Review by Dionysos Thriambos
by David Madsen
Paperback, 336 pgs
Surprisingly and delightfully, this novel is exactly what the title promises.
Set in the early 16th century e.v., it consists of the memoirs of a dwarf serving
as a chamberlain in the court of Leo X, the Medici pope. The book recounts
his rescue from his impoverished origins by a post-Catharist Gnostic underground,
and his subsequent involvement in various intrigues. The rituals of the Gnostic
Brotherhood are beautifully rendered and worthwhile reading in their own right.
Everything in the text, including vivid episodes of carnality, spirituality,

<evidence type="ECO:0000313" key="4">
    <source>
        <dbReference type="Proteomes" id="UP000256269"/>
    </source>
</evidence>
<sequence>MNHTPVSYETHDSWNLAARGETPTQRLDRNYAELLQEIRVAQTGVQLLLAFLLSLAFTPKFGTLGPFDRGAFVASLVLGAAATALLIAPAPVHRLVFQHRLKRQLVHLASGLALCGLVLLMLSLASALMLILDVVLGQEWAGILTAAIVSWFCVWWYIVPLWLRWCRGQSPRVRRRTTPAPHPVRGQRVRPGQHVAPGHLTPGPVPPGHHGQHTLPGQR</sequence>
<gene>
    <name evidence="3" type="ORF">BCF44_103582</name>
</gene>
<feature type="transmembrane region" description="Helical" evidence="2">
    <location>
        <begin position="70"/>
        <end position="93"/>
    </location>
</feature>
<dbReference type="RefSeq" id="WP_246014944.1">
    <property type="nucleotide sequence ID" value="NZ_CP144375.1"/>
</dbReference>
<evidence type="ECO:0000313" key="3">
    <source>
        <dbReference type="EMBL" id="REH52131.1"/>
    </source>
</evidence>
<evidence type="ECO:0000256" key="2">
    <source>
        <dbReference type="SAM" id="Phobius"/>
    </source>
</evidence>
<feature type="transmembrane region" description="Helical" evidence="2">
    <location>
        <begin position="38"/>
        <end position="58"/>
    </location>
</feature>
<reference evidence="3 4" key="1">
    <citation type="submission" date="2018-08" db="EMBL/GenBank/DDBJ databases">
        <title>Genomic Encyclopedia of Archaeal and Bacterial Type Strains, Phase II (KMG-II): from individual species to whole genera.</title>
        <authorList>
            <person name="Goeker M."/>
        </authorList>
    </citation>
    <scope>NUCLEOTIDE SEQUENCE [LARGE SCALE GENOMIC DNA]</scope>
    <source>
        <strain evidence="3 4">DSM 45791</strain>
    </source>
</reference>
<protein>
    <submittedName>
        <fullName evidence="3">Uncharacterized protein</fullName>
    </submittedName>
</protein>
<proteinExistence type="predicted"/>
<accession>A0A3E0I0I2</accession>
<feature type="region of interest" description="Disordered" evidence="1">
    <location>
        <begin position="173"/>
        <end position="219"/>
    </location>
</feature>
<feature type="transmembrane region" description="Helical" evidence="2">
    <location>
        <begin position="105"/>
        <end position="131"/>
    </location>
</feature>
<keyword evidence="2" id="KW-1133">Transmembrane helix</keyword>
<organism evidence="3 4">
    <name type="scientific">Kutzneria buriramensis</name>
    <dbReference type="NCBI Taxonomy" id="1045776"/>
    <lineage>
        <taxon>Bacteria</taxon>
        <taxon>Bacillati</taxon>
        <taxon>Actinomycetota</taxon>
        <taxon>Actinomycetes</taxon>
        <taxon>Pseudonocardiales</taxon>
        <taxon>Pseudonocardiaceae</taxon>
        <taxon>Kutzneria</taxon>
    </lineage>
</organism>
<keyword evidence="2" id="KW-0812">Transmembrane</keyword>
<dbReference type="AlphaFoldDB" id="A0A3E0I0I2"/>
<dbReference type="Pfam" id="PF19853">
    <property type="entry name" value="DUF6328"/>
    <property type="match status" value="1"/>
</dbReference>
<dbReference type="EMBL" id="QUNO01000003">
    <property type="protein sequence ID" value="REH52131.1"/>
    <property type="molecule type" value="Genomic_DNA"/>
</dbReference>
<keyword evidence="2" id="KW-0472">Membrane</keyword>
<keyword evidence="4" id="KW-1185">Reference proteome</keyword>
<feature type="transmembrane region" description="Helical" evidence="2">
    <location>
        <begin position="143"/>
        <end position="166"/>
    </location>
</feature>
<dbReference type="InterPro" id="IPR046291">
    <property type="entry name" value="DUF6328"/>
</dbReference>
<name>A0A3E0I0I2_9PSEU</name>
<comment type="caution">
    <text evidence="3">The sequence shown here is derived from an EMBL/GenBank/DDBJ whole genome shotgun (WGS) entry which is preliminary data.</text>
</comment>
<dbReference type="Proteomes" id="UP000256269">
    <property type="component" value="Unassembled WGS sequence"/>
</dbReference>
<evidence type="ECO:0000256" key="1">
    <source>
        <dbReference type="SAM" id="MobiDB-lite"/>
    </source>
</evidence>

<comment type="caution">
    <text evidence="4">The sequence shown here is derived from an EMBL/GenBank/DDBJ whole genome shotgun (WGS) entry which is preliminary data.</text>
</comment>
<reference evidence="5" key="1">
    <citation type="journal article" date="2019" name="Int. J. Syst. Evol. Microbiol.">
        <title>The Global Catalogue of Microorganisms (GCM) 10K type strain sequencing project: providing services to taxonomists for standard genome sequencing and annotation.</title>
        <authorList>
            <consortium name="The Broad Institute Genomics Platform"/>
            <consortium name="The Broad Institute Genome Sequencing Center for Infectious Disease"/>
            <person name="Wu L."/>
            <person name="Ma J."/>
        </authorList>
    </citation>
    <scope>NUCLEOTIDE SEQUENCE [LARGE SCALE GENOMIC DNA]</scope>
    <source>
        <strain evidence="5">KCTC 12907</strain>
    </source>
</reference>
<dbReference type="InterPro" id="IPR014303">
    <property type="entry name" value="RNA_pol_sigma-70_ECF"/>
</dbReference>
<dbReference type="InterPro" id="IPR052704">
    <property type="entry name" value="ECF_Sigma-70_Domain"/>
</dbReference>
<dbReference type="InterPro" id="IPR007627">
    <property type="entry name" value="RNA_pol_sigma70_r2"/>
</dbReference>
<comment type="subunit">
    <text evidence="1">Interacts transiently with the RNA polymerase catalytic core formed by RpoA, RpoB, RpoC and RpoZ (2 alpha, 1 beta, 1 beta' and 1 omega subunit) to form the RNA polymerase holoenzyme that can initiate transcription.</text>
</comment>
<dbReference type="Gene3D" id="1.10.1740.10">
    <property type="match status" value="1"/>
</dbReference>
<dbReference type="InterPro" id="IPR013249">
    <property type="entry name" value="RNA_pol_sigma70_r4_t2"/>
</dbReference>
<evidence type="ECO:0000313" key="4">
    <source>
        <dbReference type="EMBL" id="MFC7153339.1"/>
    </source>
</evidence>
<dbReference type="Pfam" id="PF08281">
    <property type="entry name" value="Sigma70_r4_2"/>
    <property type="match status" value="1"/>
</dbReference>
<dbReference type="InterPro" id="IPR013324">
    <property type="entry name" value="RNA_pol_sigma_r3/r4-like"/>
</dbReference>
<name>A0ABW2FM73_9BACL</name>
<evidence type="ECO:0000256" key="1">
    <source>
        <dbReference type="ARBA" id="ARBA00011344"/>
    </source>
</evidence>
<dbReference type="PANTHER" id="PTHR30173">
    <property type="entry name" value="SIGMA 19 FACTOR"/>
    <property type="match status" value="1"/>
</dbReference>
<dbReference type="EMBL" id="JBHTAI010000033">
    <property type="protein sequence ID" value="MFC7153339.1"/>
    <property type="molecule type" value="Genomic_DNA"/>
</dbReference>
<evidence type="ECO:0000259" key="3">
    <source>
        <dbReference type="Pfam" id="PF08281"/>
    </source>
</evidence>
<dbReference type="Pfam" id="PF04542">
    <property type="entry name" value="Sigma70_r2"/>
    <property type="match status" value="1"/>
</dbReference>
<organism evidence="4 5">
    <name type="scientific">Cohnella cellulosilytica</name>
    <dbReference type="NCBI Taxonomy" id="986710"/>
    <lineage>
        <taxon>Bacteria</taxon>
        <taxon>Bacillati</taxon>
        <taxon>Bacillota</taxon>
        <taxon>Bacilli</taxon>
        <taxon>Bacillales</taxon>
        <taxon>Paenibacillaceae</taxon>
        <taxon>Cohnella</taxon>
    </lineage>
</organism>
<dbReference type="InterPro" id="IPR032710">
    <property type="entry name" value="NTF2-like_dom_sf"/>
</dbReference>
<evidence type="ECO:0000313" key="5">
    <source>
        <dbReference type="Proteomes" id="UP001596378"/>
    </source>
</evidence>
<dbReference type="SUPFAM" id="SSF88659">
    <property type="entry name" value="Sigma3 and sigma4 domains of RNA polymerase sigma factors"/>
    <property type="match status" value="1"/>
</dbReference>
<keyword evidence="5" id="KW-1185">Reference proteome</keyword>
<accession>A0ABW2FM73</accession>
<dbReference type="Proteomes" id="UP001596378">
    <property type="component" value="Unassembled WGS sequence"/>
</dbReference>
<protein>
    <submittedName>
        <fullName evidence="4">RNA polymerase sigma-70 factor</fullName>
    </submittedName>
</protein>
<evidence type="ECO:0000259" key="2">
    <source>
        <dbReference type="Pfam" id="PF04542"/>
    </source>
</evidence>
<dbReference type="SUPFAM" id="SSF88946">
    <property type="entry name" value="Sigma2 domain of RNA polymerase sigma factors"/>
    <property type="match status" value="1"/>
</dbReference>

and atrocity, seems calculated to illustrate the philosophical premises of
the Gnostic creed embraced by the narrator.
E.G.C. members will find that the historical aspects of the story provide
a context for our Gnostic saints Alexander VI and Ulrich von Hutten—both
of whom are the subjects of incidental and unflattering references.
The publisher notes that “Madsen” is the nom de plume of a religious
scholar who specializes in studies of Gnosticism. The author has clearly taken
on the literary mode in order to give play to his most detailed speculations
about Gnostic continuation, and has in the process created a marvelous piece